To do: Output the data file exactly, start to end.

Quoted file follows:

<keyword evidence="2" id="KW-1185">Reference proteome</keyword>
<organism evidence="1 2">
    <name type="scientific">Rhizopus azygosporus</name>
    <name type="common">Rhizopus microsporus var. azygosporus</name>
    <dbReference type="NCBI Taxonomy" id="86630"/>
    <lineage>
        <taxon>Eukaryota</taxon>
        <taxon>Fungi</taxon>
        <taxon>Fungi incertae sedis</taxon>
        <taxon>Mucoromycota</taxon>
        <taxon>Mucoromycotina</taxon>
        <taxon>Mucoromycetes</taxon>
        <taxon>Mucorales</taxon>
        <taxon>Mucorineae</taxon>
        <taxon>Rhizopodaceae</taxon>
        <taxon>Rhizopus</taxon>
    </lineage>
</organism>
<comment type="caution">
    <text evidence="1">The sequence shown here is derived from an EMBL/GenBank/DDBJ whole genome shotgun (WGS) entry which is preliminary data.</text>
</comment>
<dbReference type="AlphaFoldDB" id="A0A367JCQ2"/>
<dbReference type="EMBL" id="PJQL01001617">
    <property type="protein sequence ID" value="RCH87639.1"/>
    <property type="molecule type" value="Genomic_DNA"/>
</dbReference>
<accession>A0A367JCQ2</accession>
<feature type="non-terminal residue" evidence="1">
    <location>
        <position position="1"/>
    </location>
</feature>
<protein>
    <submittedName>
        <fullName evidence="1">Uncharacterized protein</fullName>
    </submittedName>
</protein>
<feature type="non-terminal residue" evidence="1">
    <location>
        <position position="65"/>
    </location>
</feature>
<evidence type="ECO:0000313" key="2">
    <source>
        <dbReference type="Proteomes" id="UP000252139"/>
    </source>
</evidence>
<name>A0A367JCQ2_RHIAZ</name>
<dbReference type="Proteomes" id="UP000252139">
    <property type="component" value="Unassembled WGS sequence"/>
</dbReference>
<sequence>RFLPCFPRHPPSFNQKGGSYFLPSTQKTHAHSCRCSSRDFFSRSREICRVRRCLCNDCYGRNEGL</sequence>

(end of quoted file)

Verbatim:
<keyword evidence="2" id="KW-1185">Reference proteome</keyword>
<organism evidence="1 2">
    <name type="scientific">Rhizopus azygosporus</name>
    <name type="common">Rhizopus microsporus var. azygosporus</name>
    <dbReference type="NCBI Taxonomy" id="86630"/>
    <lineage>
        <taxon>Eukaryota</taxon>
        <taxon>Fungi</taxon>
        <taxon>Fungi incertae sedis</taxon>
        <taxon>Mucoromycota</taxon>
        <taxon>Mucoromycotina</taxon>
        <taxon>Mucoromycetes</taxon>
        <taxon>Mucorales</taxon>
        <taxon>Mucorineae</taxon>
        <taxon>Rhizopodaceae</taxon>
        <taxon>Rhizopus</taxon>
    </lineage>
</organism>
<comment type="caution">
    <text evidence="1">The sequence shown here is derived from an EMBL/GenBank/DDBJ whole genome shotgun (WGS) entry which is preliminary data.</text>
</comment>
<dbReference type="AlphaFoldDB" id="A0A367JCQ2"/>
<dbReference type="EMBL" id="PJQL01001617">
    <property type="protein sequence ID" value="RCH87639.1"/>
    <property type="molecule type" value="Genomic_DNA"/>
</dbReference>
<accession>A0A367JCQ2</accession>
<feature type="non-terminal residue" evidence="1">
    <location>
        <position position="1"/>
    </location>
</feature>
<protein>
    <submittedName>
        <fullName evidence="1">Uncharacterized protein</fullName>
    </submittedName>
</protein>
<feature type="non-terminal residue" evidence="1">
    <location>
        <position position="65"/>
    </location>
</feature>
<evidence type="ECO:0000313" key="2">
    <source>
        <dbReference type="Proteomes" id="UP000252139"/>
    </source>
</evidence>
<name>A0A367JCQ2_RHIAZ</name>
<dbReference type="Proteomes" id="UP000252139">
    <property type="component" value="Unassembled WGS sequence"/>
</dbReference>
<sequence>RFLPCFPRHPPSFNQKGGSYFLPSTQKTHAHSCRCSSRDFFSRSREICRVRRCLCNDCYGRNEGL</sequence>